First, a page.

Over the last year, I have really started thinking a lot about positive body image, self-acceptance/love, and happiness. Not only are these ideas not tangible, but they can be so hard to talk about because their definitions widely vary depending on who you are talking to. However, I genuinely feel that I need to better understand not only what these ideas mean to me, but also how I am going to actually achieve them.
I wrote a long post earlier last year about why I decided to do a boudoir shoot and how it made me feel, and later followed-up with a post about my pin-up party experience, and recently I participated in an women's empowerment photo-shoot. All of these were very public and somewhat anxiety inducing ways for me to really force myself to see my body for what it really is, not what I perceive it to be. I can't say that I am a completely changed person or that I now look in the mirror and love what I see. However, I think I am making real strides towards that. I am becoming less critical of myself and changing my expectations. It's a slow process and I backslide frequently, but I feel like I accept my body just a little bit more than I used to. Also, I do genuinely think these photo-shoots helped. Not only did they present me to myself in a very beautiful way, but they also started conversations with others that helped me see I was not alone in the way I feel and provided me with new insights into why I feel the way I do and how to change that.
Some of my favorite (and highly recommended) Ted Talks on the subject of negative body imagery in the media and why it's harmful and hindering to positive body images were:
I love that so many people are embracing and starting to truly discuss the way women are portrayed in media and how that translates to society's and individual's expectations of women and their bodies. Being a doctor, lawyer, teacher, senator, CEO, etc. should be more than enough to garner respect; women should not be have to earn respect by being a beautiful/sexy doctor, lawyer, teacher, senator, CEO, and so on.
This all ties in nicely with self-acceptance. I will personally never be a super model; but I will also never cure cancer, or visit the moon. Self-acceptance is about more than just accepting physical traits. I also have to accept that I will never be a 4.0 student, earn a Doctorate, be a stand-up comedian, lead a selfless life of spiritual inspiration, become a senator, or be a sharp shooter. I have to accept that I will most likely always be a little awkward, laugh inappropriately, fixate on minutia, be too passionate, and hate anatomy. These are just as much a part of me as my thunder thighs and crooked teeth.
Yes, to a degree I can work on changing these aspects about myself; but, baring surgery, there is only so much I can do. I need to learn to choose what is actually important to focus on changing in my life. What traits should I work on, because doing so will make me happier and healthier? What traits should I learn to accept, because they are a part of who I am and are only negative if I let them be? This is the tightrope that I am learning to walk and I think that learning to accept some (in my mind) flaws and focusing on what will make me a better person, will lead to happiness quicker than striving for perfection. In some ways, this is even harder than feeling more positive about my self-image. There are so many things that I feel I should change in order to be a more loved and accepted person (by myself and others). However, I try to remind myself that I am worthy of love and acceptance, even if I am flawed.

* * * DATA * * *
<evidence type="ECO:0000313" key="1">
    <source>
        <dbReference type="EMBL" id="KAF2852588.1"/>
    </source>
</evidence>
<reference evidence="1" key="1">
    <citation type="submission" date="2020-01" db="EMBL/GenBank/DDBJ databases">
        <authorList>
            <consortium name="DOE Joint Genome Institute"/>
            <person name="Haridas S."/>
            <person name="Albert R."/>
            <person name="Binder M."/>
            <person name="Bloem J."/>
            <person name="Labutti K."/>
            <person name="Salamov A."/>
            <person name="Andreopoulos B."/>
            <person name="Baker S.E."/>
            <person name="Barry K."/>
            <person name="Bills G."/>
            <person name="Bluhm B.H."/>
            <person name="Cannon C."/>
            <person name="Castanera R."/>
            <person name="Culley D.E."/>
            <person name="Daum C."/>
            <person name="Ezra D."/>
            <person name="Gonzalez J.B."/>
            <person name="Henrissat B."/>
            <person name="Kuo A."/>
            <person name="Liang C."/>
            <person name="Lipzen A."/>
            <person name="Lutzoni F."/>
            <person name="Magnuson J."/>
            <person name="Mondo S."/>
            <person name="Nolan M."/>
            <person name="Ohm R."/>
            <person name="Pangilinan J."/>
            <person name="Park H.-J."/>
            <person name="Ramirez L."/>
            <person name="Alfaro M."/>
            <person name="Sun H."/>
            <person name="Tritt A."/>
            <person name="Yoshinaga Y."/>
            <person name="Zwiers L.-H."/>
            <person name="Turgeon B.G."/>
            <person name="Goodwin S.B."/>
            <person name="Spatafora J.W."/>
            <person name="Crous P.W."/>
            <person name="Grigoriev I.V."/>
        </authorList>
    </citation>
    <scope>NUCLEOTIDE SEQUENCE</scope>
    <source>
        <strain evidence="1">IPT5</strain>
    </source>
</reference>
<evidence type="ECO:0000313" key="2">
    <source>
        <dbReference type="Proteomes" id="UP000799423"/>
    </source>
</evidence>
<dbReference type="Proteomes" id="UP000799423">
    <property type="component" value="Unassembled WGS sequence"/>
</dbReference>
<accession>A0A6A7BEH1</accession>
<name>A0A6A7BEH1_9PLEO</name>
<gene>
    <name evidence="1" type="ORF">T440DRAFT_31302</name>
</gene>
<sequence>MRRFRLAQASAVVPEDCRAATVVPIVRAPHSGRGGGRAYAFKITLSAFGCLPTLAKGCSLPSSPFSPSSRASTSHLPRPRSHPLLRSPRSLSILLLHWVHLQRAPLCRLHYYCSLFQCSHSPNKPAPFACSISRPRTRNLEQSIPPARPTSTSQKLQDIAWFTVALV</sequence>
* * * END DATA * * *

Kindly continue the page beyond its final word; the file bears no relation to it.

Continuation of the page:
Finally, this all leads me to happiness. Theoretically, everything is about being a happier person. I want to be thin in order to be happier. I want to be successful in order to feel happier. I want to be loved in order to be happier. I want to love myself more in order to feel happier.
Recently, I have been researching and talking a lot about happiness. Everyone feels differing things will bring them happiness; but the science says that we are all capable of happiness, even in the worst situations. We are all completely able to create happiness, at any time, and without buying or changing anything.
It is so shocking and sad, to me, that I am able to create my own happiness and somehow have not. It seems so easy, but it really is not. Due to so many things in our lives, in our society, in our world, it is nearly impossible for me to believe I almost entirely control my level of happiness. More than anything else, this is what we all need to work on understanding, accepting, and living. I deserve to be happy. PERIOD. Not if I do this, achieve that, change this, or am that. We all deserve to be happy, because we are here and it is an option. Some may say this is selfish, but it seems to me that genuinely happy people create happiness in others, give of themselves more, and positively contribute more frequently to their environments.
My closing thoughts are that these ideas are all really hard to understand, achieve, live, and pass on. I don't believe that anyone can achieve this all right away and I know it will be a long road that I may never reach the end of. However, I think it is one of the most worthy journeys I have ever started and will pay out more than anything else I do in my life.